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State Wildlife agency culture change

State Wildlife Agencies are responsible for conserving our wild things and wild spaces throughout the US. As these agencies recognize the limitations associated with a predominantly white and male workforce, and a history of serving specific segments of the population, they are faced with an organizational culture that needs to change.

Resolve Conservation designed and implemented a series of workshops aimed at diagnosing the current organizational culture, understanding the structures and mental models that hold that culture in place, and co-creating interventions to transform the culture into one of creativity, curiosity and evolution.


Environmental and conservation organizations understand the power of forming coalitions towards a common purpose and centering the communities they are trying to serve, but they can often find themselves unprepared to create the space of courage and connection needed for meaningful and sustainable engagement to happen.

Resolve Conservation has developed a series of tools to help organizations navigate the discomfort associated with learning and growth. Incorporating immersive research methodologies, systems thinking, adaptive leadership and human centered design, we encourage community building, collective decision making, productive conflict resolution, centering unusual voices and diving into doing the work needed to move towards a space of equity and justice.

We have facilitated affinity groups and listening circles that reward the vulnerability and courage needed to listen to other people's truth, and the sharing of one's life experience while addressing shame, trauma and loss. 

Equity and Justice in Conservation


colonization and white supremacy culture in conservation

Conservation organizations have a history of oppression,


Southern Resident Orca and a decentralized internet

Southern Resident Orca are critically endangered.   Organizations in the Pacific Northwest have been using citizen science data to gather information on this unique group and although groups collaborate, there was a need for easier access and distribution of the data among different types of entities.

Resolve is currently partnered with TypeHuman, OrcaSound and Orca Network to build a platform for citizen science groups to collect, store and share science ready data. Having a data commons with science ready data allows organizations of all sizes and types to aggregate their data to effectively reduce duplication of efforts while increasing their knowledge, improving their decision making process and negotiating better policies to protect the species that they care about.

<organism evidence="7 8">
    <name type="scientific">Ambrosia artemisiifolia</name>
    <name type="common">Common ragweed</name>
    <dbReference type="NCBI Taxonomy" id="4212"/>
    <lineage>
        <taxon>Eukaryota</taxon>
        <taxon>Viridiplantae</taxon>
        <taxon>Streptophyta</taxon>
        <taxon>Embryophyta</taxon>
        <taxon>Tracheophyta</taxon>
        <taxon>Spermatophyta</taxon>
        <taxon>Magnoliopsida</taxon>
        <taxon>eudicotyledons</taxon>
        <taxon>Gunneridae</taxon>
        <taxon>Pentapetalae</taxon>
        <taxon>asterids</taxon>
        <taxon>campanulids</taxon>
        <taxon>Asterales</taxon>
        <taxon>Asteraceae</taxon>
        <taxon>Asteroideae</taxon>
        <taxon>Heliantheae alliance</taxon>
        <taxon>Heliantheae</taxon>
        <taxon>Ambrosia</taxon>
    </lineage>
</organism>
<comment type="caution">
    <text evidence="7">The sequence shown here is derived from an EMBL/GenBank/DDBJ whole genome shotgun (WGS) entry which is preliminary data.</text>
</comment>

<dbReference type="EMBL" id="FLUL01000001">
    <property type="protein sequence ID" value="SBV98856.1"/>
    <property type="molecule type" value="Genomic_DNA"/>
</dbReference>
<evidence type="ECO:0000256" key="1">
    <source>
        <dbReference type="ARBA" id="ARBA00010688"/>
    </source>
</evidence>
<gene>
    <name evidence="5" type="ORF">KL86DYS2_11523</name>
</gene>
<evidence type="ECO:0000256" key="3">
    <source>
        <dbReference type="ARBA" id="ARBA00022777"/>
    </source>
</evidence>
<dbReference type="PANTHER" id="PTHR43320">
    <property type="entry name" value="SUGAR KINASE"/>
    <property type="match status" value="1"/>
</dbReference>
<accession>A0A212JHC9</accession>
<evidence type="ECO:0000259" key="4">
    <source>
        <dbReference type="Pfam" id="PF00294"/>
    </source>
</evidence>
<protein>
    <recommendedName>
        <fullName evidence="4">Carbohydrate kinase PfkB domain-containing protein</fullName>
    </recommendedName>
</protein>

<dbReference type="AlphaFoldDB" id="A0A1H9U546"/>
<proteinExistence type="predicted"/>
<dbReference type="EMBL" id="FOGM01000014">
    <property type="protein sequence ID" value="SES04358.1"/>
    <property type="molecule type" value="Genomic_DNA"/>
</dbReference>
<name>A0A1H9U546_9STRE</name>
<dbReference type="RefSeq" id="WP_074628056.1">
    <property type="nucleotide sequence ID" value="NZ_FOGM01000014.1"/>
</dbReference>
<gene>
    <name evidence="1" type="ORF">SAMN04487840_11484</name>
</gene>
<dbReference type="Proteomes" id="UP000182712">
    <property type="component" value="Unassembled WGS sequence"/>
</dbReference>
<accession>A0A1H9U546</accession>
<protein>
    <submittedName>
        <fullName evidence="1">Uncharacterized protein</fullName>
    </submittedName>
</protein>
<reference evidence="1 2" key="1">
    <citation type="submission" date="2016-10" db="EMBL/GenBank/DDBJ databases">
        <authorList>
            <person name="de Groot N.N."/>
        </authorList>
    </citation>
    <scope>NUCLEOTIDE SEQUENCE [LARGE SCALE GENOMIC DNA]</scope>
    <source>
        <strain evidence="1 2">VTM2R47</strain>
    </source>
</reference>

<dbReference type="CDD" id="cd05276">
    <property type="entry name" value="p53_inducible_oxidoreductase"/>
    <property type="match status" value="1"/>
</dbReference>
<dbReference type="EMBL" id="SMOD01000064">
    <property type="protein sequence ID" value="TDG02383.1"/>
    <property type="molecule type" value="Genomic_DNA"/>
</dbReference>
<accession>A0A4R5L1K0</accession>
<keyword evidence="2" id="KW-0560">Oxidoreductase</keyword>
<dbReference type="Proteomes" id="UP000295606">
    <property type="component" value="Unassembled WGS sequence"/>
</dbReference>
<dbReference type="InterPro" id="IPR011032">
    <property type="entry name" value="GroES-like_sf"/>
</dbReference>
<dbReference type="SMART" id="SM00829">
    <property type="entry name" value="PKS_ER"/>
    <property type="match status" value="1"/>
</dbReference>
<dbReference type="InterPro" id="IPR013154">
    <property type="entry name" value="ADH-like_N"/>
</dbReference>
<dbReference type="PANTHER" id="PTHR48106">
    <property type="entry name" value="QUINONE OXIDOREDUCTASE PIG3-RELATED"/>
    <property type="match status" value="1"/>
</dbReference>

coming soon...


coyotes as our neighbors

Coyotes are becoming more and more prevalent in urban areas.  Resolve is working with Western Carolina University to better understand carnivore distribution in these urbanized areas, and people’s attitudes towards them.


We will survey two urbanized areas to understand if access to wildlife coexistence education has an effect on the way people perceive wild canids in their area and how they react to encounters.


Understanding the effect of education on people’s perceptions and behaviors will inform resource allocation as we see more and more coyotes and other wild animals adapt to living closely with humans.


The Eastern Band of the Cherokee Indians (ECBI) and Resolve are  actively working to prevent the spread of animal diseases.


Resolve created a road map for creation and implementation of a multidivisional animal disease traceability (ADT) program that aims to protect human, livestock and wildlife health inside the reservation with internal regulatory conditions, external partnerships and funding opportunities.  ADT program creation and implementation will  result in active monitoring of animal movements to protect people, wildlife and livestock inside EBCI territory.

Eastern Band of the Cherokee Nation

and Animal Disease Traceability

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